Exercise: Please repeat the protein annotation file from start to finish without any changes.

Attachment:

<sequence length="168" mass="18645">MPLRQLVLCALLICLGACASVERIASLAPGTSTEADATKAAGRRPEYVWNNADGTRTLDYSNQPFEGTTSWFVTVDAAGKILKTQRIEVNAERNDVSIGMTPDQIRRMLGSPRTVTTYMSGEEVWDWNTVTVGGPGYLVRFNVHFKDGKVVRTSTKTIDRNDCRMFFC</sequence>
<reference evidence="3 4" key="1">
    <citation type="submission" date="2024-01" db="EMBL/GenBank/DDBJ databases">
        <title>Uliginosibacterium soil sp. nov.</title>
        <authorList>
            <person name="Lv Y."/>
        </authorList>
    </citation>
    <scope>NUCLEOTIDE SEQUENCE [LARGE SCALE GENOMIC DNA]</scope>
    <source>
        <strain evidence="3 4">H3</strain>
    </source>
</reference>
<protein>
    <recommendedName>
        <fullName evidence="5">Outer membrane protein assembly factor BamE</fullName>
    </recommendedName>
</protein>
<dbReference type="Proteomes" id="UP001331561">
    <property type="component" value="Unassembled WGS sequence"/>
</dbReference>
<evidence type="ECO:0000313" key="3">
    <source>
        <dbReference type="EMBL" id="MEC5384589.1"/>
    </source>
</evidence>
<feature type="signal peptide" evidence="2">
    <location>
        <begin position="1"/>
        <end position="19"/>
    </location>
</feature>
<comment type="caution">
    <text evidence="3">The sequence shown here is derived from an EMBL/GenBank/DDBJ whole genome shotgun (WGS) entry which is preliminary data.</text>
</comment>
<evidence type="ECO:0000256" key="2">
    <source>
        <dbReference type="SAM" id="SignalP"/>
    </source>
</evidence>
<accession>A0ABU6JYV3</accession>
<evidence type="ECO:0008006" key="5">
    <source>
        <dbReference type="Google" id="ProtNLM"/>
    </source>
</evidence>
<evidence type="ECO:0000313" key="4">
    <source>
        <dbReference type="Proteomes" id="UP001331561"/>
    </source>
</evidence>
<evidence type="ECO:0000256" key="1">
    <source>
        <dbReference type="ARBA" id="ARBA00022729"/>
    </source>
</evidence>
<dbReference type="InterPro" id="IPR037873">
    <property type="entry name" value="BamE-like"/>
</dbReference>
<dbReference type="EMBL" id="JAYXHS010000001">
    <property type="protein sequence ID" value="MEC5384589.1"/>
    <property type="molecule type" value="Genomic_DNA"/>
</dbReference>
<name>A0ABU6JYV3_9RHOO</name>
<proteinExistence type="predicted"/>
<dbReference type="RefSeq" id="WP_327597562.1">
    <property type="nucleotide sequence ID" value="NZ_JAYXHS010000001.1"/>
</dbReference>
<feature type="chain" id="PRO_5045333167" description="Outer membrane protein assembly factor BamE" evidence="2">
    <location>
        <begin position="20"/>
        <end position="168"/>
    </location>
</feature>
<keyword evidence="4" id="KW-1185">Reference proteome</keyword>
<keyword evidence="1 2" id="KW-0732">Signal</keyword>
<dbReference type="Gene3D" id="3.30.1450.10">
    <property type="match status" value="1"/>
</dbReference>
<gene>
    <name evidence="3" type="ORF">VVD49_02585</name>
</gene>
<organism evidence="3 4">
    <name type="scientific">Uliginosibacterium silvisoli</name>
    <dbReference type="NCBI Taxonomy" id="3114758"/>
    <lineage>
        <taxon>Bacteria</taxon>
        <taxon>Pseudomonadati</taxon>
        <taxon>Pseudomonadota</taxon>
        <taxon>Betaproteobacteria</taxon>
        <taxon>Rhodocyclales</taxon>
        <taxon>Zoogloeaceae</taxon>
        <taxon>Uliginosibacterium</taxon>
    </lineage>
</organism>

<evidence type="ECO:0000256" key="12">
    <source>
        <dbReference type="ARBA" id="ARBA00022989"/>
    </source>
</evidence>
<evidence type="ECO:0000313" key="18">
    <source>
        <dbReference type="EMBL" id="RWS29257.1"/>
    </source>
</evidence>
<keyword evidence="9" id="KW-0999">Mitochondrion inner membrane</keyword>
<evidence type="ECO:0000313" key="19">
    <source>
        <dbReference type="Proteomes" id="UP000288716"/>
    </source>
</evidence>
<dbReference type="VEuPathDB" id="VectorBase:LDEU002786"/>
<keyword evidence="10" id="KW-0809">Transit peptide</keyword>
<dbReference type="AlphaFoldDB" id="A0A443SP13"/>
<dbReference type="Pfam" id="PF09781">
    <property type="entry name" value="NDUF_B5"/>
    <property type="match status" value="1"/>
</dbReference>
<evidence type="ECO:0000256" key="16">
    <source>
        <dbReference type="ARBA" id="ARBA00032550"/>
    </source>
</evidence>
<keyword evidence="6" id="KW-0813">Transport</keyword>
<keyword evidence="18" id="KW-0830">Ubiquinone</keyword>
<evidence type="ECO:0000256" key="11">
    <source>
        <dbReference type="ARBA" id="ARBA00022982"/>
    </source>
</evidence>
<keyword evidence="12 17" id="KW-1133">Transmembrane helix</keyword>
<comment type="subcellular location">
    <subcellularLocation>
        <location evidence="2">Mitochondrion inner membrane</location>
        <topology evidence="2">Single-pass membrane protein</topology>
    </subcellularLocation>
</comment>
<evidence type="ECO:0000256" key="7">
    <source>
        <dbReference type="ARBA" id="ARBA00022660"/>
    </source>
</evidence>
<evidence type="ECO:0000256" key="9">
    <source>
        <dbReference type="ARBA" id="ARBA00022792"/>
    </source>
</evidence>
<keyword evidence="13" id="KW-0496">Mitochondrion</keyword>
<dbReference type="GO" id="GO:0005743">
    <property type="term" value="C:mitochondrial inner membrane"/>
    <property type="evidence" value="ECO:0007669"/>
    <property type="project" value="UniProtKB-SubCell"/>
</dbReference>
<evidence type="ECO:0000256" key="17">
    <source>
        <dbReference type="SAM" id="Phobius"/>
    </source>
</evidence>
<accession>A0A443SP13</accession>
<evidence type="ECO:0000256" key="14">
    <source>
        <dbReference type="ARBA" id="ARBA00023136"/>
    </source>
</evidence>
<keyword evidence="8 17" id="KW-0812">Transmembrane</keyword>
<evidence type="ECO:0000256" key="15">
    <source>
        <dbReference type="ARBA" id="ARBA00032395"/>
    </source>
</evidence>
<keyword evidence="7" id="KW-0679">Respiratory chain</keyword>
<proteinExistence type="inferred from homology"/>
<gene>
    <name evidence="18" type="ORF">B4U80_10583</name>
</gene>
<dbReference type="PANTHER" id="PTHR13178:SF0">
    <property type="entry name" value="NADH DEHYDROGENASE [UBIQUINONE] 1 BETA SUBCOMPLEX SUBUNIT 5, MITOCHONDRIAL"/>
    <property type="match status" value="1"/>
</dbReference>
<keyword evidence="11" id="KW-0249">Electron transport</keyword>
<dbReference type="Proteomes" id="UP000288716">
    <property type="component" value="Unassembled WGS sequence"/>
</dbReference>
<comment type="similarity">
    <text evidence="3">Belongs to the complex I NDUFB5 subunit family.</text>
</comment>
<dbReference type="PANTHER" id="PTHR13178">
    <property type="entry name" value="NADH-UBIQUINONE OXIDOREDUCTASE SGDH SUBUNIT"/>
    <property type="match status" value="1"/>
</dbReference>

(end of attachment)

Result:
<sequence length="168" mass="18645">MPLRQLVLCALLICLGACASVERIASLAPGTSTEADATKAAGRRPEYVWNNADGTRTLDYSNQPFEGTTSWFVTVDAAGKILKTQRIEVNAERNDVSIGMTPDQIRRMLGSPRTVTTYMSGEEVWDWNTVTVGGPGYLVRFNVHFKDGKVVRTSTKTIDRNDCRMFFC</sequence>
<reference evidence="3 4" key="1">
    <citation type="submission" date="2024-01" db="EMBL/GenBank/DDBJ databases">
        <title>Uliginosibacterium soil sp. nov.</title>
        <authorList>
            <person name="Lv Y."/>
        </authorList>
    </citation>
    <scope>NUCLEOTIDE SEQUENCE [LARGE SCALE GENOMIC DNA]</scope>
    <source>
        <strain evidence="3 4">H3</strain>
    </source>
</reference>
<protein>
    <recommendedName>
        <fullName evidence="5">Outer membrane protein assembly factor BamE</fullName>
    </recommendedName>
</protein>
<dbReference type="Proteomes" id="UP001331561">
    <property type="component" value="Unassembled WGS sequence"/>
</dbReference>
<evidence type="ECO:0000313" key="3">
    <source>
        <dbReference type="EMBL" id="MEC5384589.1"/>
    </source>
</evidence>
<feature type="signal peptide" evidence="2">
    <location>
        <begin position="1"/>
        <end position="19"/>
    </location>
</feature>
<comment type="caution">
    <text evidence="3">The sequence shown here is derived from an EMBL/GenBank/DDBJ whole genome shotgun (WGS) entry which is preliminary data.</text>
</comment>
<evidence type="ECO:0000256" key="2">
    <source>
        <dbReference type="SAM" id="SignalP"/>
    </source>
</evidence>
<accession>A0ABU6JYV3</accession>
<evidence type="ECO:0008006" key="5">
    <source>
        <dbReference type="Google" id="ProtNLM"/>
    </source>
</evidence>
<evidence type="ECO:0000313" key="4">
    <source>
        <dbReference type="Proteomes" id="UP001331561"/>
    </source>
</evidence>
<evidence type="ECO:0000256" key="1">
    <source>
        <dbReference type="ARBA" id="ARBA00022729"/>
    </source>
</evidence>
<dbReference type="InterPro" id="IPR037873">
    <property type="entry name" value="BamE-like"/>
</dbReference>
<dbReference type="EMBL" id="JAYXHS010000001">
    <property type="protein sequence ID" value="MEC5384589.1"/>
    <property type="molecule type" value="Genomic_DNA"/>
</dbReference>
<name>A0ABU6JYV3_9RHOO</name>
<proteinExistence type="predicted"/>
<dbReference type="RefSeq" id="WP_327597562.1">
    <property type="nucleotide sequence ID" value="NZ_JAYXHS010000001.1"/>
</dbReference>
<feature type="chain" id="PRO_5045333167" description="Outer membrane protein assembly factor BamE" evidence="2">
    <location>
        <begin position="20"/>
        <end position="168"/>
    </location>
</feature>
<keyword evidence="4" id="KW-1185">Reference proteome</keyword>
<keyword evidence="1 2" id="KW-0732">Signal</keyword>
<dbReference type="Gene3D" id="3.30.1450.10">
    <property type="match status" value="1"/>
</dbReference>
<gene>
    <name evidence="3" type="ORF">VVD49_02585</name>
</gene>
<organism evidence="3 4">
    <name type="scientific">Uliginosibacterium silvisoli</name>
    <dbReference type="NCBI Taxonomy" id="3114758"/>
    <lineage>
        <taxon>Bacteria</taxon>
        <taxon>Pseudomonadati</taxon>
        <taxon>Pseudomonadota</taxon>
        <taxon>Betaproteobacteria</taxon>
        <taxon>Rhodocyclales</taxon>
        <taxon>Zoogloeaceae</taxon>
        <taxon>Uliginosibacterium</taxon>
    </lineage>
</organism>

<evidence type="ECO:0000256" key="12">
    <source>
        <dbReference type="ARBA" id="ARBA00022989"/>
    </source>
</evidence>
<evidence type="ECO:0000313" key="18">
    <source>
        <dbReference type="EMBL" id="RWS29257.1"/>
    </source>
</evidence>
<keyword evidence="9" id="KW-0999">Mitochondrion inner membrane</keyword>
<evidence type="ECO:0000313" key="19">
    <source>
        <dbReference type="Proteomes" id="UP000288716"/>
    </source>
</evidence>
<dbReference type="VEuPathDB" id="VectorBase:LDEU002786"/>
<keyword evidence="10" id="KW-0809">Transit peptide</keyword>
<dbReference type="AlphaFoldDB" id="A0A443SP13"/>
<dbReference type="Pfam" id="PF09781">
    <property type="entry name" value="NDUF_B5"/>
    <property type="match status" value="1"/>
</dbReference>
<evidence type="ECO:0000256" key="16">
    <source>
        <dbReference type="ARBA" id="ARBA00032550"/>
    </source>
</evidence>
<keyword evidence="6" id="KW-0813">Transport</keyword>
<keyword evidence="18" id="KW-0830">Ubiquinone</keyword>
<evidence type="ECO:0000256" key="11">
    <source>
        <dbReference type="ARBA" id="ARBA00022982"/>
    </source>
</evidence>
<keyword evidence="12 17" id="KW-1133">Transmembrane helix</keyword>
<comment type="subcellular location">
    <subcellularLocation>
        <location evidence="2">Mitochondrion inner membrane</location>
        <topology evidence="2">Single-pass membrane protein</topology>
    </subcellularLocation>
</comment>
<evidence type="ECO:0000256" key="7">
    <source>
        <dbReference type="ARBA" id="ARBA00022660"/>
    </source>
</evidence>
<evidence type="ECO:0000256" key="9">
    <source>
        <dbReference type="ARBA" id="ARBA00022792"/>
    </source>
</evidence>
<keyword evidence="13" id="KW-0496">Mitochondrion</keyword>
<dbReference type="GO" id="GO:0005743">
    <property type="term" value="C:mitochondrial inner membrane"/>
    <property type="evidence" value="ECO:0007669"/>
    <property type="project" value="UniProtKB-SubCell"/>
</dbReference>
<evidence type="ECO:0000256" key="17">
    <source>
        <dbReference type="SAM" id="Phobius"/>
    </source>
</evidence>
<accession>A0A443SP13</accession>
<evidence type="ECO:0000256" key="14">
    <source>
        <dbReference type="ARBA" id="ARBA00023136"/>
    </source>
</evidence>
<keyword evidence="8 17" id="KW-0812">Transmembrane</keyword>
<evidence type="ECO:0000256" key="15">
    <source>
        <dbReference type="ARBA" id="ARBA00032395"/>
    </source>
</evidence>
<keyword evidence="7" id="KW-0679">Respiratory chain</keyword>
<proteinExistence type="inferred from homology"/>
<gene>
    <name evidence="18" type="ORF">B4U80_10583</name>
</gene>
<dbReference type="PANTHER" id="PTHR13178:SF0">
    <property type="entry name" value="NADH DEHYDROGENASE [UBIQUINONE] 1 BETA SUBCOMPLEX SUBUNIT 5, MITOCHONDRIAL"/>
    <property type="match status" value="1"/>
</dbReference>
<keyword evidence="11" id="KW-0249">Electron transport</keyword>
<dbReference type="Proteomes" id="UP000288716">
    <property type="component" value="Unassembled WGS sequence"/>
</dbReference>
<comment type="similarity">
    <text evidence="3">Belongs to the complex I NDUFB5 subunit family.</text>
</comment>
<dbReference type="PANTHER" id="PTHR13178">
    <property type="entry name" value="NADH-UBIQUINONE OXIDOREDUCTASE SGDH SUBUNIT"/>
    <property type="match status" value="1"/>
</dbReference>